What do you think makes a good story? How do you set about translating that onto the screen? What is your starting point?
A good story usually involves a journey of some kind, and a struggle to achieve something that seems impossible. To see your protagonist rise and beat the seemingly insurmountable odds to achieve his or her goal is as stirring to an audience as it is to the subject of your film. In our case it was David’s deep desire to be accepted by his surfing community and himself for who he really is. It is different making a documentary to making a drama, as you can’t control the elements that come together in the story. So after we had been filming a number of stories for over a year, I sat down in the edit suite with our brilliant editor, Campbell Wilson, and we drew up a 3 act structure then mapped out the hero’s journey in 12 stages into this on butcher’s paper on the wall. We then interwove characters and storylines, even if it wasn’t always the same character taking us all the way through. But I wanted the audience to feel that they were with us on the hero’s journey.
How much of the process do you think is creative and how much do you think is technical?
A film stems from an idea, and it is the story that makes it work. These are the most important aspects of a successful film. But of course you need the technical elements to make it happen. We were lucky that we were able to draw on some great filmmakers: cameramen & women, sound recordists, producers, assistants, editors – who worked on the film on a voluntary basis because they really believed in the message. Their contribution to actually getting the film made was crucial. Often the challenge in filmmaking is to overcome the hurdles of the amounts of money and resources you need for the technical implementation of your idea. But the struggle is worth it.
Where do you see the future of surf filmmaking going?
I think there is an incredible opportunity for surf filmmaking at the moment. I think audiences are getting a little bored with the traditional style of “surf porn” films – where two cool guys, take a beat up old car, drive to a beautiful place and surf some great waves. Surfing is so much more than that. The really interesting stories are when surfers open up to us about what is going on inside of them, their emotional lives. We want to hear of their struggles and doubts, their crisis and victories in life, not just the great surf spot they found and the awesome wave they rode. There is a change brewing, and I can only encourage surfers and surf-filmmakers more, to show us life on the inside.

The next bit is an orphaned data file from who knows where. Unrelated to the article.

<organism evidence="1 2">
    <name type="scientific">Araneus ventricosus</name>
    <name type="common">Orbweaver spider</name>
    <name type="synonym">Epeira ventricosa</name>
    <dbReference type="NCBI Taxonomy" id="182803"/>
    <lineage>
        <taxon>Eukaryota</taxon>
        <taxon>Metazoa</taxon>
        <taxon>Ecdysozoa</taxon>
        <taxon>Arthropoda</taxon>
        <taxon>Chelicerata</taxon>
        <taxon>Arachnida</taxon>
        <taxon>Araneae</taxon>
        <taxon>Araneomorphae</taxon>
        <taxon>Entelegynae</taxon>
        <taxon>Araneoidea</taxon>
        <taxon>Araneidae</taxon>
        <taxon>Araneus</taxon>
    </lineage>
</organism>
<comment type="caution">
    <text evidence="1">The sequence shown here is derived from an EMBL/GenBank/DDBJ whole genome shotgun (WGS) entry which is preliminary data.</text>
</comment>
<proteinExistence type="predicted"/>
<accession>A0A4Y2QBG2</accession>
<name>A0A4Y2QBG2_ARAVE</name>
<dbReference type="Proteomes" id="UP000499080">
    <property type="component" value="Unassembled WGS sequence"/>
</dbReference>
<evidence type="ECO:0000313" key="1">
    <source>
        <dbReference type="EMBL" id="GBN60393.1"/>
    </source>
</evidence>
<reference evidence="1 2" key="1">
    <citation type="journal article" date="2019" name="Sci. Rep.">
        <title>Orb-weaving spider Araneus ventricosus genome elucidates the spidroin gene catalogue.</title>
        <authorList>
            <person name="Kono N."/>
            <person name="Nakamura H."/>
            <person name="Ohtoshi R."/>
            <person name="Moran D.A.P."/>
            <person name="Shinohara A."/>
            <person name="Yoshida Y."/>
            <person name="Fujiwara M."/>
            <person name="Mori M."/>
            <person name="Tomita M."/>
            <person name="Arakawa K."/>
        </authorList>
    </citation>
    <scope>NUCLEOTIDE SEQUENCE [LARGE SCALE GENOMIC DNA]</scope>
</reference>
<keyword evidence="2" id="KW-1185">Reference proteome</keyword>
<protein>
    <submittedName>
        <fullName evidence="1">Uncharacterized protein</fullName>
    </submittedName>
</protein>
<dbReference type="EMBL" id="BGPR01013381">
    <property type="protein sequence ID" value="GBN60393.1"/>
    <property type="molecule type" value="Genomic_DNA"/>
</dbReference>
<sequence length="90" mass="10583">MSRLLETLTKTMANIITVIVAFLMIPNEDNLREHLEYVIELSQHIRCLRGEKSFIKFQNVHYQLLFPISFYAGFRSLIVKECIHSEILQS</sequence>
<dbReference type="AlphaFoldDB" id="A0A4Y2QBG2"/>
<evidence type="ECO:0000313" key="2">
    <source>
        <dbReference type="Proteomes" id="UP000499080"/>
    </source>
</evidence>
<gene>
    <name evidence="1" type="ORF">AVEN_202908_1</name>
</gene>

What piece of advice do you wish you’d been given when starting out as a filmmaker?
Be patient. It takes time to develop an idea, research the subject matter, find the story. Filming went on for a long time, then the editing seemed to take forever. Be patient with yourself and the people around you. If you are all on board for the right reasons, you will get there in the end if you stay true to the vision of the project.
Any shout outs?
I have to say thank you to the producer Thomas Castets, whose vision and drive has pushed this project forward through times when we ran out of money and energy, found little support from the surfing community and seemed only faced with adversity.
Thanks to David Wakefield for his courage in telling his story. David is a quiet man, and I know he was unsure about being so public about his inner life. But I admire his honesty.
I would also like to thank all the people who appeared in, and helped make this film. There are so many of you. Your willingness to give of yourselves, your time, your ideas, your resources is what made it possible to get this film made. Let’s hope we can open some minds and some doors with it, and as David says at the end of the film “ so anyone who has a dream, can live that dream!”.
For dates and times of all screenings visit the SSFF website.